In lines 3–4, the speaker uses a rhetorical fragment: "under my window, a clean rasping sound / when the spade sinks into gravelly ground." What effect is created by the speaker's use of this fragment?

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In the poem "Digging" by Seamus Heaney , this fragment performs several jobs within the stanza. Under the window all the things in the stanza appear: the father, the gravelly ground, and the digging. This is also where the speaker looks. The sound comes from all of these...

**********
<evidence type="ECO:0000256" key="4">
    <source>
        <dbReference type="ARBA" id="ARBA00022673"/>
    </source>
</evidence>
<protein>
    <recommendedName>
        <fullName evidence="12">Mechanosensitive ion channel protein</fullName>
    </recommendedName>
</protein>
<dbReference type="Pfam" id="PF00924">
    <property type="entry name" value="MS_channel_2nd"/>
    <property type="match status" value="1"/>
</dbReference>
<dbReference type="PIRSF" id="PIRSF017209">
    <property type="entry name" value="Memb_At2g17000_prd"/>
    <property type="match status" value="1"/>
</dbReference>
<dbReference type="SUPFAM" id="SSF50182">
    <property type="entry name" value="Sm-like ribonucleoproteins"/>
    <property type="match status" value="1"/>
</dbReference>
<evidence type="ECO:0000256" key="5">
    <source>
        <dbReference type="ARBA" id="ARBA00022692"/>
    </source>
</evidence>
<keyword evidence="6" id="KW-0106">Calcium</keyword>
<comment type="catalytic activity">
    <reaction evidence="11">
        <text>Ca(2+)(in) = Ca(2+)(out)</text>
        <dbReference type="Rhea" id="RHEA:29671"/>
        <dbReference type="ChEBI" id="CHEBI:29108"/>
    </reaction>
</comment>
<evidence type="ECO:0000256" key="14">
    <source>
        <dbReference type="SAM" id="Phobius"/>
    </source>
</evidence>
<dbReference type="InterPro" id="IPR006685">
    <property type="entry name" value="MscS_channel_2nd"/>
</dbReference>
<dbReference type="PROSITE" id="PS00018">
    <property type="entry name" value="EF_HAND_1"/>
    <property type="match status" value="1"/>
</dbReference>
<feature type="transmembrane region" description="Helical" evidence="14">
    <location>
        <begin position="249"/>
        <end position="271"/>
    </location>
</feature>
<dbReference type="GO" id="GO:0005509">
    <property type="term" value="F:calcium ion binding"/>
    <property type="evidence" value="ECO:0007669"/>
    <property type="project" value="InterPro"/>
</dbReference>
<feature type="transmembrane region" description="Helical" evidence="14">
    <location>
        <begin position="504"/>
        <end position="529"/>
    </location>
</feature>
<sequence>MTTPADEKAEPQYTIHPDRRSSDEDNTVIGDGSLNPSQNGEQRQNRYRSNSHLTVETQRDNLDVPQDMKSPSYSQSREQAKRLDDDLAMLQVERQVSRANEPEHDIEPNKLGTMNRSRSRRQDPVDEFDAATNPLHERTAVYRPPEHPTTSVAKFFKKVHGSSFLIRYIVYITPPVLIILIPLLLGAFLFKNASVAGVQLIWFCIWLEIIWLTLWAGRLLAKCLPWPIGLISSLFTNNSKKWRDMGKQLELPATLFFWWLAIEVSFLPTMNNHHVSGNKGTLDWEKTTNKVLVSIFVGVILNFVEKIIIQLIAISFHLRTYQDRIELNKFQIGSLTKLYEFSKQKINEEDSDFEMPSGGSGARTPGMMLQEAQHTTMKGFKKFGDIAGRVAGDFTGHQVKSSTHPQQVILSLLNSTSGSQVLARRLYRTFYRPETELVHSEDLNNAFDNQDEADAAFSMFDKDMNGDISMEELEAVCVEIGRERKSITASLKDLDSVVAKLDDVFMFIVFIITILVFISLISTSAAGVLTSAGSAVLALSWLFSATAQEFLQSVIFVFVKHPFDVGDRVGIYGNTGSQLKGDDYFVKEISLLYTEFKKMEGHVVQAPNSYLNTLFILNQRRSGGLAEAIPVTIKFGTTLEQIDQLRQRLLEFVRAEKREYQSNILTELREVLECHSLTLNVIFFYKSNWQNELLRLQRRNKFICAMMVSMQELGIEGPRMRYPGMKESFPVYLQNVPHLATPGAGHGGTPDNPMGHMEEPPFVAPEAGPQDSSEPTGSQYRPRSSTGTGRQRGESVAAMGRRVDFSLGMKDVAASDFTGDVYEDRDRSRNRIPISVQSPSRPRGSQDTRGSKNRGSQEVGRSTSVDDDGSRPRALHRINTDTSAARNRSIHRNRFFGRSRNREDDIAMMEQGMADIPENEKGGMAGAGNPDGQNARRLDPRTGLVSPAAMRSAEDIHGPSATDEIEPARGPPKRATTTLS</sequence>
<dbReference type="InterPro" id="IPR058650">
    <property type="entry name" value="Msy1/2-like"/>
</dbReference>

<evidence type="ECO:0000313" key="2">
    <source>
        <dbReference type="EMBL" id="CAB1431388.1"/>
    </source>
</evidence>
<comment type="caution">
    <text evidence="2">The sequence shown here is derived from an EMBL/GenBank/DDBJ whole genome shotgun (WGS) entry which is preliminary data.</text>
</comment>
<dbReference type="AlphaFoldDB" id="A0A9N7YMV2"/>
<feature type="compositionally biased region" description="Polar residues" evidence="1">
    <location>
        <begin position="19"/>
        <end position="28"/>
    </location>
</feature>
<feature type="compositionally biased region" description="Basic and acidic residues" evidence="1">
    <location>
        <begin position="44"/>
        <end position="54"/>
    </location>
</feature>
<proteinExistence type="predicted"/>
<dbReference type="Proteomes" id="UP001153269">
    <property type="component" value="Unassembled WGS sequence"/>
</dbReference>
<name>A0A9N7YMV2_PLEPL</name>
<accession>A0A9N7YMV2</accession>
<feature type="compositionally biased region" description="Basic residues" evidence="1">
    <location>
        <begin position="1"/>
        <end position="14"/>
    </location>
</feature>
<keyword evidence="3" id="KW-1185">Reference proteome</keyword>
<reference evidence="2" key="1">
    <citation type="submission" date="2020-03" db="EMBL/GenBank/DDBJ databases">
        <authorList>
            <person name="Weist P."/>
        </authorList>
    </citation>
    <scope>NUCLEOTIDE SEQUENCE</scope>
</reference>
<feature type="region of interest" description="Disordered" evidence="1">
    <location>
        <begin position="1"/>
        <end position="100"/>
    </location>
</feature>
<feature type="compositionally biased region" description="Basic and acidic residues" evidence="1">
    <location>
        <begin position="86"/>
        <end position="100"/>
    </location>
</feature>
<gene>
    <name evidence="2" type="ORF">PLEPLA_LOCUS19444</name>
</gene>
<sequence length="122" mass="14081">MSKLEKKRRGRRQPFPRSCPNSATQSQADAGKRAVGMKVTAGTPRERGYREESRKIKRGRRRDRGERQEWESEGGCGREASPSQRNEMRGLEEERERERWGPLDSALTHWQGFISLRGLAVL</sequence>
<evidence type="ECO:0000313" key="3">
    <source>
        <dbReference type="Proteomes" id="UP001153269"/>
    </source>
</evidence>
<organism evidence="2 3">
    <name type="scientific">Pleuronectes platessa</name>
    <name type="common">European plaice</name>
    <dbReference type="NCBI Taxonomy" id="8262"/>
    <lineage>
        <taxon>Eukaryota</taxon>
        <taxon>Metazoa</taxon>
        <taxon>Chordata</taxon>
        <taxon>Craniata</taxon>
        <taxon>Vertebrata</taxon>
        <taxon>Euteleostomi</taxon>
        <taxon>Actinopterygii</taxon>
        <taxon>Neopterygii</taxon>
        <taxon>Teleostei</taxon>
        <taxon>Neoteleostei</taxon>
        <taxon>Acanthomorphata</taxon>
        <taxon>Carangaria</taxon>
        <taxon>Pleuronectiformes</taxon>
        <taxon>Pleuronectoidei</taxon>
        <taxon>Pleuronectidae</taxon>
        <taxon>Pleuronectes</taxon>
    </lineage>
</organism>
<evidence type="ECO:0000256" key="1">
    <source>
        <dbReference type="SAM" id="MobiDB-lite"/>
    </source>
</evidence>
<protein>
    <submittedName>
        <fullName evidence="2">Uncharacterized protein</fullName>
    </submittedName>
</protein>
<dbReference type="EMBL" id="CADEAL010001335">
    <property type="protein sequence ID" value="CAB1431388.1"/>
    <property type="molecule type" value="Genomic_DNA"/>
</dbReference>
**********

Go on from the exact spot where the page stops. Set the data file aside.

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In the poem "Digging" by Seamus Heaney, this fragment performs several jobs within the stanza. Under the window all the things in the stanza appear: the father, the gravelly ground, and the digging. This is also where the speaker looks. The sound comes from all of these sources in various ways. The incompleteness of this fragment can be seen to represent the sorts of quick associations we make while being distracted by something. When the author is focused on the pen and, later in the poem, on the father, he uses less fragmented thoughts, but these distractions are not so well articulated until they are fully processed in the author's mind, in later lines. In this specific phrase, we have an excellent auditory image that draws us into the world of the poem.

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